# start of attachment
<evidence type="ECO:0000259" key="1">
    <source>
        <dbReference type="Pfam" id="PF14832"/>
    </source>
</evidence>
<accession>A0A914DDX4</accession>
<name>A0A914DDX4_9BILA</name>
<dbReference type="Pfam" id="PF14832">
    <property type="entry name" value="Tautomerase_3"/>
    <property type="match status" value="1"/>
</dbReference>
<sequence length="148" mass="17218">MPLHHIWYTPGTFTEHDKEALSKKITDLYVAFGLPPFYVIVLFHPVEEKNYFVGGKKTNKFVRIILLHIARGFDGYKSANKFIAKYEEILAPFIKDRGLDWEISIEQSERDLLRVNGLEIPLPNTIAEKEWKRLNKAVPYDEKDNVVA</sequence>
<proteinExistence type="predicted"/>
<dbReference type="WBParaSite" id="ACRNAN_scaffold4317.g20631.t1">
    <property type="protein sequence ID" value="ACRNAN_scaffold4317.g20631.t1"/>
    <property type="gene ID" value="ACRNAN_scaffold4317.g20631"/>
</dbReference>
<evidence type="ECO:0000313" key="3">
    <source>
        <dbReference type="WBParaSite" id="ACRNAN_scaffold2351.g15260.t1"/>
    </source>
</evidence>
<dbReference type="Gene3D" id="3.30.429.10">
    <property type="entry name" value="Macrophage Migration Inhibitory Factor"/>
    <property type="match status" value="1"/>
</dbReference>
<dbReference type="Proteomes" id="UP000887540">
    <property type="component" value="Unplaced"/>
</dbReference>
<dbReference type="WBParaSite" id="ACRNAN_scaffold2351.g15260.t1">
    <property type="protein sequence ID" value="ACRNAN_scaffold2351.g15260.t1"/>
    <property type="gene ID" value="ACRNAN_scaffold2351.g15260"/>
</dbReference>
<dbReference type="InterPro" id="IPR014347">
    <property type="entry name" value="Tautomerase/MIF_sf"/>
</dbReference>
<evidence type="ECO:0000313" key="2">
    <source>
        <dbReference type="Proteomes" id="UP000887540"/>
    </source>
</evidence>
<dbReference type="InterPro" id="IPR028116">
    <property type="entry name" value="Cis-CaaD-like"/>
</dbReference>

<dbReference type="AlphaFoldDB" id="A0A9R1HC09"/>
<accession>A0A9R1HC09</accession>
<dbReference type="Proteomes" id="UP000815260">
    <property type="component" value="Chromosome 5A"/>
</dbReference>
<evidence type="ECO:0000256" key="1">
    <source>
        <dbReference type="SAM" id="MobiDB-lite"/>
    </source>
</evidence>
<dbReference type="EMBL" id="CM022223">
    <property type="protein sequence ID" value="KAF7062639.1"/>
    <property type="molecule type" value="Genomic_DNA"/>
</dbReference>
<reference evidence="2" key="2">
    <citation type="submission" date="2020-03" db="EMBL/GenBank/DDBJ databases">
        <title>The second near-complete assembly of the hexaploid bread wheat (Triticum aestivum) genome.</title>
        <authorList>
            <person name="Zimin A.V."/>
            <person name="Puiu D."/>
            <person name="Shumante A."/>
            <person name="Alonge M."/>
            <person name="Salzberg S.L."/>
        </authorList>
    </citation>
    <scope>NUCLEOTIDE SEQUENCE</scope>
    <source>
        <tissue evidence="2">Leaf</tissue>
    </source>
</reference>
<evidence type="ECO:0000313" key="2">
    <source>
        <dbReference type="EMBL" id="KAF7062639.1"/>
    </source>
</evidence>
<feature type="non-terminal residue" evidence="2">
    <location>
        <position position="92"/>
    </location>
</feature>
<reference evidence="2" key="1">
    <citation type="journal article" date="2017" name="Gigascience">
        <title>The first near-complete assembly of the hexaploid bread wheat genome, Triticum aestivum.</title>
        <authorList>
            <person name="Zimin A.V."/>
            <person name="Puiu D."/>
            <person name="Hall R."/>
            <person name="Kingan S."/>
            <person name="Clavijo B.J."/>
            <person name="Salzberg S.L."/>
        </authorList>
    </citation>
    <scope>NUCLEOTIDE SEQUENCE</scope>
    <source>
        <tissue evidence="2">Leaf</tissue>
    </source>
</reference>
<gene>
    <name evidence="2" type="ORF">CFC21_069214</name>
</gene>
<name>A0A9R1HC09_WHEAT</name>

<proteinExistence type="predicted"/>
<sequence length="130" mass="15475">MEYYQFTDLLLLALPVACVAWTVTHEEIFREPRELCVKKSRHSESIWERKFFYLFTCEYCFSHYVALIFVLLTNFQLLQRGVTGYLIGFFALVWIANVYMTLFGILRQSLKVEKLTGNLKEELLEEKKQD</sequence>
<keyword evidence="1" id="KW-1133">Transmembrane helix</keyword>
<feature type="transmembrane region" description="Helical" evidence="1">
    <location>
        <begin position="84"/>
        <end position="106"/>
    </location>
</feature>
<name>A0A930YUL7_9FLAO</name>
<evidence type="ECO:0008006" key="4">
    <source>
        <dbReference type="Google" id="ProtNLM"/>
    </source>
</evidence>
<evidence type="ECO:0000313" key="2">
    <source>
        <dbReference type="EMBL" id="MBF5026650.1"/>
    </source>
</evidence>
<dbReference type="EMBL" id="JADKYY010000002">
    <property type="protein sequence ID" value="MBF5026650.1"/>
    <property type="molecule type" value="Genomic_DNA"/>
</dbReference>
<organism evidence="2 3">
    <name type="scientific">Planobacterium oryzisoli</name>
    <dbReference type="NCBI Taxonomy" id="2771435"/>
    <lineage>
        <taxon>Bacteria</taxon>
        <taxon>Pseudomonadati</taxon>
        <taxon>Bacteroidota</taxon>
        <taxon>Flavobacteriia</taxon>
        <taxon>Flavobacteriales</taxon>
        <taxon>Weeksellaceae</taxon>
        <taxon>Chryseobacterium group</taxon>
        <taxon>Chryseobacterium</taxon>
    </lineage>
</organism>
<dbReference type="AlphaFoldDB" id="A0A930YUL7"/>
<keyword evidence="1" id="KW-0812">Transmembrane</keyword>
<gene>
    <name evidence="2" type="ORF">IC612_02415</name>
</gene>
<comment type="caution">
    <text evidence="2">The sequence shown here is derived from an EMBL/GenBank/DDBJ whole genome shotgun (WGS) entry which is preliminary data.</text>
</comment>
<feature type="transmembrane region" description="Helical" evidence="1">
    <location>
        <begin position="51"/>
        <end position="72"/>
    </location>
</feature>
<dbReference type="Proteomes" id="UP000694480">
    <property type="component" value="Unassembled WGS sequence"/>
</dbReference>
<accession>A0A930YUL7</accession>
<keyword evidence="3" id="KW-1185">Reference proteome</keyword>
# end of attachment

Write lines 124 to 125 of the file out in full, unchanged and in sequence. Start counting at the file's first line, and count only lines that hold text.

    </source>
</evidence>